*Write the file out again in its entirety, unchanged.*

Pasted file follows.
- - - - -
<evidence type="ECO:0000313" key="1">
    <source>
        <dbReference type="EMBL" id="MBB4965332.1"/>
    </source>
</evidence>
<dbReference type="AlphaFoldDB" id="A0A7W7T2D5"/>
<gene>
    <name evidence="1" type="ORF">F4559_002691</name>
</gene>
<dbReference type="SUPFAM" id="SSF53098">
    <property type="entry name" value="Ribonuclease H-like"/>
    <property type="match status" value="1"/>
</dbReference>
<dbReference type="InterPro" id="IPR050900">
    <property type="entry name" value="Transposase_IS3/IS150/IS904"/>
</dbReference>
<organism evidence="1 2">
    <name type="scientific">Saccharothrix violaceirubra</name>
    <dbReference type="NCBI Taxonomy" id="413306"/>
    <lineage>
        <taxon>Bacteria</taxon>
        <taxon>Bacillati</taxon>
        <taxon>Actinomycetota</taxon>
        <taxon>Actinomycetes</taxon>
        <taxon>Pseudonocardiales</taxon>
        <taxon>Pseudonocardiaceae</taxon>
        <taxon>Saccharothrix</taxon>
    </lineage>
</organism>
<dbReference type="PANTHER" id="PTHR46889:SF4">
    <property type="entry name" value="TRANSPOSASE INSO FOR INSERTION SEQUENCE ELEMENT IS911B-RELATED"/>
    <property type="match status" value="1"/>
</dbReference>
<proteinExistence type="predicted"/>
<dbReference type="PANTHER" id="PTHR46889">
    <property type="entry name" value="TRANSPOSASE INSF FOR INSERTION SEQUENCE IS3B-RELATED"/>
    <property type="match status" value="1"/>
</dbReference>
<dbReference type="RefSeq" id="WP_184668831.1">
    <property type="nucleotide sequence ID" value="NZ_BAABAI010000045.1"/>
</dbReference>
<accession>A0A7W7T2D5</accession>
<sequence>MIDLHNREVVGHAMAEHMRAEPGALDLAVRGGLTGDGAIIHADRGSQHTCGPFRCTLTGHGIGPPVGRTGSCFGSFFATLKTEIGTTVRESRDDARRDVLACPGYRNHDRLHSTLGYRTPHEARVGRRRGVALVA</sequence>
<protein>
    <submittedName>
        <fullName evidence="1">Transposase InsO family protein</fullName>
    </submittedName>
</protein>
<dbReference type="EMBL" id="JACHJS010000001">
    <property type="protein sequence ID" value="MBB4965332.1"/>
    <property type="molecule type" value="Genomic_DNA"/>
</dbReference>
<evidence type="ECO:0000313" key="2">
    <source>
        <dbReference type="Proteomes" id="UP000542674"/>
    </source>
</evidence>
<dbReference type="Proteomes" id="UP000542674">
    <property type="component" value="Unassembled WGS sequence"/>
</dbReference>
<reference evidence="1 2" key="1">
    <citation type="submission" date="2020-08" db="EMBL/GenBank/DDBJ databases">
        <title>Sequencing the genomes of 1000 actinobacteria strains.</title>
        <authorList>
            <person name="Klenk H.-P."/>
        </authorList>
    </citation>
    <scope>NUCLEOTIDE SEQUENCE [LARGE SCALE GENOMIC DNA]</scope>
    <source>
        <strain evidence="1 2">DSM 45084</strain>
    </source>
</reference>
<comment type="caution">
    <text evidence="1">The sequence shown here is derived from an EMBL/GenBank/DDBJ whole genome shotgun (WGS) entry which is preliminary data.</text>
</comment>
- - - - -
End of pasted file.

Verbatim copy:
<evidence type="ECO:0000313" key="1">
    <source>
        <dbReference type="EMBL" id="MBB4965332.1"/>
    </source>
</evidence>
<dbReference type="AlphaFoldDB" id="A0A7W7T2D5"/>
<gene>
    <name evidence="1" type="ORF">F4559_002691</name>
</gene>
<dbReference type="SUPFAM" id="SSF53098">
    <property type="entry name" value="Ribonuclease H-like"/>
    <property type="match status" value="1"/>
</dbReference>
<dbReference type="InterPro" id="IPR050900">
    <property type="entry name" value="Transposase_IS3/IS150/IS904"/>
</dbReference>
<organism evidence="1 2">
    <name type="scientific">Saccharothrix violaceirubra</name>
    <dbReference type="NCBI Taxonomy" id="413306"/>
    <lineage>
        <taxon>Bacteria</taxon>
        <taxon>Bacillati</taxon>
        <taxon>Actinomycetota</taxon>
        <taxon>Actinomycetes</taxon>
        <taxon>Pseudonocardiales</taxon>
        <taxon>Pseudonocardiaceae</taxon>
        <taxon>Saccharothrix</taxon>
    </lineage>
</organism>
<dbReference type="PANTHER" id="PTHR46889:SF4">
    <property type="entry name" value="TRANSPOSASE INSO FOR INSERTION SEQUENCE ELEMENT IS911B-RELATED"/>
    <property type="match status" value="1"/>
</dbReference>
<proteinExistence type="predicted"/>
<dbReference type="PANTHER" id="PTHR46889">
    <property type="entry name" value="TRANSPOSASE INSF FOR INSERTION SEQUENCE IS3B-RELATED"/>
    <property type="match status" value="1"/>
</dbReference>
<dbReference type="RefSeq" id="WP_184668831.1">
    <property type="nucleotide sequence ID" value="NZ_BAABAI010000045.1"/>
</dbReference>
<accession>A0A7W7T2D5</accession>
<sequence>MIDLHNREVVGHAMAEHMRAEPGALDLAVRGGLTGDGAIIHADRGSQHTCGPFRCTLTGHGIGPPVGRTGSCFGSFFATLKTEIGTTVRESRDDARRDVLACPGYRNHDRLHSTLGYRTPHEARVGRRRGVALVA</sequence>
<protein>
    <submittedName>
        <fullName evidence="1">Transposase InsO family protein</fullName>
    </submittedName>
</protein>
<dbReference type="EMBL" id="JACHJS010000001">
    <property type="protein sequence ID" value="MBB4965332.1"/>
    <property type="molecule type" value="Genomic_DNA"/>
</dbReference>
<evidence type="ECO:0000313" key="2">
    <source>
        <dbReference type="Proteomes" id="UP000542674"/>
    </source>
</evidence>
<dbReference type="Proteomes" id="UP000542674">
    <property type="component" value="Unassembled WGS sequence"/>
</dbReference>
<reference evidence="1 2" key="1">
    <citation type="submission" date="2020-08" db="EMBL/GenBank/DDBJ databases">
        <title>Sequencing the genomes of 1000 actinobacteria strains.</title>
        <authorList>
            <person name="Klenk H.-P."/>
        </authorList>
    </citation>
    <scope>NUCLEOTIDE SEQUENCE [LARGE SCALE GENOMIC DNA]</scope>
    <source>
        <strain evidence="1 2">DSM 45084</strain>
    </source>
</reference>
<comment type="caution">
    <text evidence="1">The sequence shown here is derived from an EMBL/GenBank/DDBJ whole genome shotgun (WGS) entry which is preliminary data.</text>
</comment>